Rare swamp deer from Kanha to find second home at Van Vihar in Bhopal
The Madhya Pradesh wildlife department has sent a team from Van Vihar National Park, Bhopal to Kanha Tiger Reserve to translocate five rare swamp deer to Van Vihar to ensure their isolated population doesn't get wiped out.bhopal Updated: Jan 08, 2015 16:57 IST
The Madhya Pradesh wildlife department has sent a team from Van Vihar National Park Bhopal to Kanha Tiger Reserve (KTR) to translocate five rare hardground Swamp deer (Barasingha) to Van Vihar to ensure their isolated population doesn't get wiped out due to outbreak of any epidemic, over-hunting on account of their inability to enter deep forests fast due to their long antlers and almost no gene flow due to continuous inbreeding.
After over three decades, Madhya Pradesh forest department is retrying to translocate rare Swamp deer and find its second home. Earlier it had tried to translocate this deer species to Bandhavgarh, but it didn't work.
Swamp deer is the state animal and it is found only at KTR, which is spread between Mandla and Balaghat districts of the state. Right now, the population of the swamp deer at KTR is around 550, which has shown progress after it hit an all-time low of 66 in 1967, said forest officials.
KTR deputy director OP Tiwari told HT on phone that officials and experts concerned met in Kanha on Tuesday to devise a strategy on effective shifting of two male and three female Swamp deer to Van Vihar.
He said a previous attempt to shift Swamp deer to Bandhavgarh was made in early 1980s but it didn't work out. "But if the shifting works out and Barasingha are able to settle in Van Vihar, then we will be translocating more Barasinghas from Kanha to Satpura Tiger Reserve, for which we have conducted habitat study," he said.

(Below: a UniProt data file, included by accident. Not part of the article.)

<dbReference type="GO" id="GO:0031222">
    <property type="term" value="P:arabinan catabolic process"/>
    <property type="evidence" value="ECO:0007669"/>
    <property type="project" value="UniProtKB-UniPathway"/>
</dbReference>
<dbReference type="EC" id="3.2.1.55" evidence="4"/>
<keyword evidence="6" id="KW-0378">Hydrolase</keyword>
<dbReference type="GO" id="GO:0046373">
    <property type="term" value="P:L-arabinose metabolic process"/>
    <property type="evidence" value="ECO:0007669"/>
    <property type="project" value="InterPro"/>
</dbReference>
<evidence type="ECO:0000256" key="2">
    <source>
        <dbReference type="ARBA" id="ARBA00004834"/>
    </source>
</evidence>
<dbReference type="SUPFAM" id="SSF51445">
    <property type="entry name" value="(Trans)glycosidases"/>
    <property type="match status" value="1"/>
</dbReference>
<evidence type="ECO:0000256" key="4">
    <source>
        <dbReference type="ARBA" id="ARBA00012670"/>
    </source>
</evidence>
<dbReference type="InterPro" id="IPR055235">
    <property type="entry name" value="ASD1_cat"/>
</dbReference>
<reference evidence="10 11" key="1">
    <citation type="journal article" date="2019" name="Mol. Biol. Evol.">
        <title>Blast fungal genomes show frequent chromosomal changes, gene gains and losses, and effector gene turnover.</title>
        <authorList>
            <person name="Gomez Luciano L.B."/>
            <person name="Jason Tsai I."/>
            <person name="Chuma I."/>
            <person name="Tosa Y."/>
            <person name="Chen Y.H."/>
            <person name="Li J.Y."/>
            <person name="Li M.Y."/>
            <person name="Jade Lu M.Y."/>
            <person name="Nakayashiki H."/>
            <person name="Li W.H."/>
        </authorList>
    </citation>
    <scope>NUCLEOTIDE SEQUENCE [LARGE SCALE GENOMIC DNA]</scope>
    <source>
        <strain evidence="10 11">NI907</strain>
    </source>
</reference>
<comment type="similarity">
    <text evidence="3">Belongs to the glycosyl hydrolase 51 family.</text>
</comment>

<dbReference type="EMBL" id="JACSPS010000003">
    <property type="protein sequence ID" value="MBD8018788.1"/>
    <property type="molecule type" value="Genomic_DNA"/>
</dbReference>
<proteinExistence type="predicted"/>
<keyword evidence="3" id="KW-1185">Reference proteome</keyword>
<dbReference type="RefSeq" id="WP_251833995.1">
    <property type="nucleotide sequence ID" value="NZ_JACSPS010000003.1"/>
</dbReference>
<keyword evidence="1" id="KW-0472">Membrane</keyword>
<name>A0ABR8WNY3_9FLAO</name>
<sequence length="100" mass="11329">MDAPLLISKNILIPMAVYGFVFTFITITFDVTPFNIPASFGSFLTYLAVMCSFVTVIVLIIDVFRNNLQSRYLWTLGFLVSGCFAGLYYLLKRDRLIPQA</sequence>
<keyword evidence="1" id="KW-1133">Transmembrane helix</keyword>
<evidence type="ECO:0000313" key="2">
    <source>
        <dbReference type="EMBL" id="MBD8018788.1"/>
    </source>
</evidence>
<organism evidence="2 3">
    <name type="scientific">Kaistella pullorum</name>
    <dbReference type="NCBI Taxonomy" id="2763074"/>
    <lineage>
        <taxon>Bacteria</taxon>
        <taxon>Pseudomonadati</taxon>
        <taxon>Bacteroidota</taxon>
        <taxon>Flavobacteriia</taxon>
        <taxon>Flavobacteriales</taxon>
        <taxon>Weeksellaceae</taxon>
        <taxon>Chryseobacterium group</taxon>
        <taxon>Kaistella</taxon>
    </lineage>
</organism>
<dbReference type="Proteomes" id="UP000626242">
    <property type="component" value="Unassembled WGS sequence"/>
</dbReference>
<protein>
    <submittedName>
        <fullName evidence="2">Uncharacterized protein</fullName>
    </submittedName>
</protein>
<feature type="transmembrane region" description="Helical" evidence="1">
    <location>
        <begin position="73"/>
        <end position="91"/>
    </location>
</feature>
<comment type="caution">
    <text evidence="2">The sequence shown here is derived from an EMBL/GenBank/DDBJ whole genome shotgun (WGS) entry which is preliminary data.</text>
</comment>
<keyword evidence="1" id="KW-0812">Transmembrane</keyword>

According to the National Tiger Conservation Authority, Kanha National Park has also distinguished itself in saving the highly endangered hard ground Barasingha from extinction, and has the unique distinction of harbouring the last world population of this deer species.
The swamp deer are under threat because of their antlers and meat, and fragmentation of their habitat as many wetlands have got converted and used for agriculture, change in river dynamics, reduced water flow during summer, increasing siltation and less availability of grass in some areas where it is cut by local people.
Safari in charge at Van Vihar National Park Sanjay Pathak told HT, "Our officials will have to trap them and translocate them here. It may take some time but definitely it will be done within this month. We are trying to see whether they can thrive in an area away from Kanha, whether we can develop a second home for them. We will also try to encourage their breeding here."
The swamp deer, which has become extinct in Pakistan and in Bangladesh, occurs in few isolated pockets of India- primarily in Kanha National Park, Assam and Uttar Pradesh.
Three subspecies of swamp deer are found in India, including the southern hard ground swamp deer found exclusively in MP, where it has adapted to hard ground in open Sal forests with grasslands. Western swamp deer is adapted to the flooded tall grassland habitat in the Indo-Gangetic plain, while Eastern swamp deer is found in Assam.